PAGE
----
OMG! New O'Vineyards Wine

Business Insider FINANCE . June 26. 2014.

3 Ways That Winemakers Trick You Into Paying Too Much

wine tasting paris

Unless you’re a wine connoisseur, finding the right bottle can be tricky. It’s generally accepted that the more expensive a bottle of wine, the better it is.However, Ryan O’Connell fromNakedwines.com says belief is prompting winemakers to up their prices, sometimes unreasonably so.

Nakedwines.com is a customer-funded winery that helps independent winemakers set up a business.

O’Connel, a marketing manager-turned winemaker says that the day he entered the production side of wine, he began spotting patterns — ways that winemakers could potentially take advantage of consumers.

Here are three main indicators he gave us to tell whether or not you’re paying too much for a bottle of wine.

1. Award competitions

It doesn’t take much to convince the average wine buyer that a medal means high-quality.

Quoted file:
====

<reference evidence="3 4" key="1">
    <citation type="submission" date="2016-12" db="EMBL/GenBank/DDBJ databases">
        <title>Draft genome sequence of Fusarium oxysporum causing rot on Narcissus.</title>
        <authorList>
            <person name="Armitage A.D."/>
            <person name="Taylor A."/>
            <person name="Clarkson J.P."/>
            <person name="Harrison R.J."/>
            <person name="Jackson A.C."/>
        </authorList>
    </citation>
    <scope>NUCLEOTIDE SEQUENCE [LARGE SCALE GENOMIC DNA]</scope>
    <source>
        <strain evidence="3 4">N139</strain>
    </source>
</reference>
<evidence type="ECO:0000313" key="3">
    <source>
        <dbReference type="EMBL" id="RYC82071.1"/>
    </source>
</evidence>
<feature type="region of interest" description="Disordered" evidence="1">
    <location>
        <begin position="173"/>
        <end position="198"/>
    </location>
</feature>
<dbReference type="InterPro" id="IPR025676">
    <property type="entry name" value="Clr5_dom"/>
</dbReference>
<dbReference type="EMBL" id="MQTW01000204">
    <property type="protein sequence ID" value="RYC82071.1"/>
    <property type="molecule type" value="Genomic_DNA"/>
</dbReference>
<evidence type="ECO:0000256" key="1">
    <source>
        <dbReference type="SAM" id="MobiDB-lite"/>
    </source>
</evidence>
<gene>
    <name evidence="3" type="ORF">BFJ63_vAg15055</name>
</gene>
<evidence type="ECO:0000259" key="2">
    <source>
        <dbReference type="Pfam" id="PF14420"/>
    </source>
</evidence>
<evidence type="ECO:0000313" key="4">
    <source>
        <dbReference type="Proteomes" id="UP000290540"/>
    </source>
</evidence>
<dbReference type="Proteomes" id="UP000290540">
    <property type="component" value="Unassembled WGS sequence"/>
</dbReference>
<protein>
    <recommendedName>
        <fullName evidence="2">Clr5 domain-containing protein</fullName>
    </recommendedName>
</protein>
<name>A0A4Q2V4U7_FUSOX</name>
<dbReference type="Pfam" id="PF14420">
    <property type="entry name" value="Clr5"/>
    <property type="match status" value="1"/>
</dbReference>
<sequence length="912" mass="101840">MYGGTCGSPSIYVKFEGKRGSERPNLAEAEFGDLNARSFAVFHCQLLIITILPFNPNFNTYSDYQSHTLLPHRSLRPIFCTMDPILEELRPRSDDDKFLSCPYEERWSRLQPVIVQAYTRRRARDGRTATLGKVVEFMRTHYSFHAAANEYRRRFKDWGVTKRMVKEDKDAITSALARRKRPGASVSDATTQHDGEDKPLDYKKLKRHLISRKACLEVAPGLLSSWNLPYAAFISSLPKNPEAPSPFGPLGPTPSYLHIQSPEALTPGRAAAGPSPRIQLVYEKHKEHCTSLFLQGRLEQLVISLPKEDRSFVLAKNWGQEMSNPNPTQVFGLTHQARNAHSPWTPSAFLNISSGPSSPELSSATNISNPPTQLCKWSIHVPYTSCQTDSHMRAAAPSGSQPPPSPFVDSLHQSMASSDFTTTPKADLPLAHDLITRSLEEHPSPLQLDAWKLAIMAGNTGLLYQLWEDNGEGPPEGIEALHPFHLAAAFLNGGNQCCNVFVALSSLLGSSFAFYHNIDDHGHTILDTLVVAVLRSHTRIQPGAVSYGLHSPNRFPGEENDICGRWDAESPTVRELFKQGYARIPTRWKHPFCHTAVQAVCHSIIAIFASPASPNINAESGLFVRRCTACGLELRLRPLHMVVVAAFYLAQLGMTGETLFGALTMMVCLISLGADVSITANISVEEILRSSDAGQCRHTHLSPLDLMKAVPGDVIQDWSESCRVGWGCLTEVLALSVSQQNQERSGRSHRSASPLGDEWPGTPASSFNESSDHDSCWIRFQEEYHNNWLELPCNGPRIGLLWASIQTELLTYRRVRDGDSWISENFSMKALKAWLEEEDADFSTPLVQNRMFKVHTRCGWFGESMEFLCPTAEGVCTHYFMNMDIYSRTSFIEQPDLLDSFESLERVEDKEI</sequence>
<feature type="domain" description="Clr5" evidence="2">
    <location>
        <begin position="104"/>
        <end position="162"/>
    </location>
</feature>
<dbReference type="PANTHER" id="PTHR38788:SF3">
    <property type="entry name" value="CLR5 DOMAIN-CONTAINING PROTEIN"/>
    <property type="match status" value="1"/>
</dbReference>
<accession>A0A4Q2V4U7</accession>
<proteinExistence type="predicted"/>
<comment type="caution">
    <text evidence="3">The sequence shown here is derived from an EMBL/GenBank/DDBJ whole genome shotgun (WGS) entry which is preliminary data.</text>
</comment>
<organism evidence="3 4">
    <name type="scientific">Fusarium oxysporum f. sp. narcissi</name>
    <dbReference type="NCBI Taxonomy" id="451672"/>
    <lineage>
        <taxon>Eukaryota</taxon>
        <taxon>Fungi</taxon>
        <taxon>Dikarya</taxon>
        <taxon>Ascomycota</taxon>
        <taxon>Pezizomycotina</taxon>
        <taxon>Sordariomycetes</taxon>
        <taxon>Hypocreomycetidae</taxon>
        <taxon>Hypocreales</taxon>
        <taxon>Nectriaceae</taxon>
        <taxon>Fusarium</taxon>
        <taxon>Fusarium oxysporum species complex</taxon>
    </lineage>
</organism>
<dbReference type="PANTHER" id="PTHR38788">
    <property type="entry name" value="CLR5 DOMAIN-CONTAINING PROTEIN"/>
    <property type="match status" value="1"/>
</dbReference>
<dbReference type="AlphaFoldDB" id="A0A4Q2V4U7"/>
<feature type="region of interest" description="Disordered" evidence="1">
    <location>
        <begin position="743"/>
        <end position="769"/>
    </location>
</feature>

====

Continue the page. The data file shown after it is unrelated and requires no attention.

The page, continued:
“In the industry, we all know that medals and competitions of that sort, especially in the U.S., are pretty much luck-based. So many competitions award medals to 80 percent of the entrants, that it’s just kind of a money machine for the people running the competition,” O’Connell says. “Those medals are worth about as much as the blue ribbon on a PBR.”

He says that large production wines can pay a lot of fees to rack up awards in easy competitions. Good indicators of a trustworthy wine competition include locality, a diverse panel of judges and a low percentage of awards. Several good competitions O’Connell mentioned were the North Coast Wine Challenge and the International Wine Challenge.

2. Bottle packaging

Like most products, winemakers can get away with higher pricing just by spending more on the packaging. To tell if you’re paying for the packaging or the wine, O’Connell recommends feeling the weight of the bottle first. He says some companies use heavier bottles to make people subconsciously spend more.